I completed my MA in 1994 in adult education so I could apply my clinical knowledge in a way that would broaden my skills and allow me to engage with leaders across the entire healthcare system.
The CEO of my organization at that time had a vision for an integrated healthcare delivery system that resonated with my own personal vision of healthcare – one that brought together all aspects of community health services with a focus on quality and cost – and he invited me to lead the integration of quality improvement into the fabric of the organization. This assignment and my CEO’s mentorship truly marked the beginning of my journey in leading quality improvement and patient safety.
The Institute for Healthcare Improvement (IHI) National Forum in 1994 unleashed my insatiable curiosity about large-scale systems improvement, complexity science and clinical practice variation. Dr. Don Berwick and Dr. Brent James were among the leaders I began to follow, and I became involved with the Board of the Western Healthcare Improvement Network (predecessor to the BC Patient Safety and Quality Council).
When To Err is Human: Building a Safer Health System was released by the Institute of Medicine in 1999, followed by IHI’s 100,000 Lives Campaign in 2004, the patient safety movement was underway in many parts of the world and I wanted to be a part of it here in Canada.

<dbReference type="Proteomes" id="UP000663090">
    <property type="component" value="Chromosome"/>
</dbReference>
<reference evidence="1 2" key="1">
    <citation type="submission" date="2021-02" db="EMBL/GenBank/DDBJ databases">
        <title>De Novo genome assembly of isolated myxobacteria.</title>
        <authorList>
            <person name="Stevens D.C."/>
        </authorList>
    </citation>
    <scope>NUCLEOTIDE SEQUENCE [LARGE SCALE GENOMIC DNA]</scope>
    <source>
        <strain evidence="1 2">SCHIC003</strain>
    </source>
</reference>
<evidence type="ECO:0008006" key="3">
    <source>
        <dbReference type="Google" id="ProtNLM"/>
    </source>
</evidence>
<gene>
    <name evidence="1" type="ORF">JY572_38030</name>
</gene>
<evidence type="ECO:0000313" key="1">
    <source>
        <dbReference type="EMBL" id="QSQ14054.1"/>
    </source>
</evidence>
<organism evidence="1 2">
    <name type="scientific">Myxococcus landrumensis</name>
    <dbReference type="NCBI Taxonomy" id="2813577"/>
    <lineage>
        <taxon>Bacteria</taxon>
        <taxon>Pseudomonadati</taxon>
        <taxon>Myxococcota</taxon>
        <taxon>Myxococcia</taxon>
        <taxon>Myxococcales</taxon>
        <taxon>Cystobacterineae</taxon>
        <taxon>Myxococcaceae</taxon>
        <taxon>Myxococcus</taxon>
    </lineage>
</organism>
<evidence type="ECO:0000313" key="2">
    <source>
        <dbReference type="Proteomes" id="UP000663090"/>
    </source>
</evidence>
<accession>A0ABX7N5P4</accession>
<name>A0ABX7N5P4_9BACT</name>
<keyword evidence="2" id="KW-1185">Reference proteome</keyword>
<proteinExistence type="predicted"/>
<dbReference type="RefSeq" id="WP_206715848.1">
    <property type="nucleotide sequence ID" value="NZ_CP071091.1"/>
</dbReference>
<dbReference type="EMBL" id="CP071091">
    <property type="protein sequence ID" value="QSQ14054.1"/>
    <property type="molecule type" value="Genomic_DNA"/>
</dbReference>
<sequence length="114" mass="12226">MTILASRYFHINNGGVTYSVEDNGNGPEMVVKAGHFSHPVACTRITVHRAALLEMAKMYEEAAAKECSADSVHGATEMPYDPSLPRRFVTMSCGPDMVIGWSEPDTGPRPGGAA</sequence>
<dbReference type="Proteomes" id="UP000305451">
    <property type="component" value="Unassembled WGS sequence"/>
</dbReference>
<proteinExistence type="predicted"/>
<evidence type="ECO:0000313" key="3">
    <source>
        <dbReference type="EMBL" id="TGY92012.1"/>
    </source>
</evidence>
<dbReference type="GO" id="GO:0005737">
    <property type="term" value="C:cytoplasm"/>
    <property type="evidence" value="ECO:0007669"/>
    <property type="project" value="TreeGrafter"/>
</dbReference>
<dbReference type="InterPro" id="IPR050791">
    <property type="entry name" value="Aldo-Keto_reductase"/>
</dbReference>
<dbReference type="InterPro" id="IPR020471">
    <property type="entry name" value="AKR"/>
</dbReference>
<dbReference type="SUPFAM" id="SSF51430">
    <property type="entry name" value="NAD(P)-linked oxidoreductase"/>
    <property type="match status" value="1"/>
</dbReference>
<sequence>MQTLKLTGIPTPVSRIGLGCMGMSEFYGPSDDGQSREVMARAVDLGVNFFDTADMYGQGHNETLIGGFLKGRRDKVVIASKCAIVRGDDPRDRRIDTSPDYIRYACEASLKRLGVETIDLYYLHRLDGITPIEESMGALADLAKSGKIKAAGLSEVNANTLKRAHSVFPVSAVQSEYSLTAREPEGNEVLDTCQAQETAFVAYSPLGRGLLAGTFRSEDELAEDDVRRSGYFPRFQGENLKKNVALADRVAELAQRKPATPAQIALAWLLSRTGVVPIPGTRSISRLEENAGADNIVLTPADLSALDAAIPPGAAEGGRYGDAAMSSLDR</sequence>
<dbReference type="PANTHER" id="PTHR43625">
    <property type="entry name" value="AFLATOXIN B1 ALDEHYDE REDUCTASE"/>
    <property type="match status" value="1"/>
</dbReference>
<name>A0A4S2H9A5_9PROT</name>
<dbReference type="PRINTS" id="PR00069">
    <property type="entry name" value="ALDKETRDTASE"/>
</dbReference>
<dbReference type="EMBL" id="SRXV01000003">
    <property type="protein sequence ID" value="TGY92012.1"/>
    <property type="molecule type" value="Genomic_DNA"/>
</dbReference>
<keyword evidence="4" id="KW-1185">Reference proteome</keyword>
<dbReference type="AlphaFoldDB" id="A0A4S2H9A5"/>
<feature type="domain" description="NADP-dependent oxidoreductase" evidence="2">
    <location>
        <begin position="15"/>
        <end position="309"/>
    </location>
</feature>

How would you describe the safety culture at Fraser Health?
I feel proud to say that Fraser Health (FH) is on a journey towards a culture where everyone is intentional about their role in promoting safety. I see areas throughout our organization where staff and physicians are demonstrating innovation and leadership by example, creating an environment of trust where anyone can feel comfortable bringing safety concerns forward without repercussions.
I would say there is a heightened level of consciousness from leadership in supporting people to take an active role in promoting safety. Our CEO, Dr. Nigel Murray, talks about the importance of patient safety and his personal motto, “What I do matters!” encourages and promotes the idea that a resilient system is vital – for the safety of our patients and for everyone working at FH.
We still have a long way to go, but the journey towards a true patient safety culture is ongoing and FH is committed to this vision. It’s wonderful to see the excellent work going on throughout the organization and we celebrate our successes whenever we can, such as here on the blog.
Why, in your opinion, has Fraser Health been able to establish such a strong safety culture throughout the organization?
It really begins at the top in order to be pervasive. The FH Board is very engaged in quality and patient safety. They establish our strategic focus with patient safety as a key driver across the organization.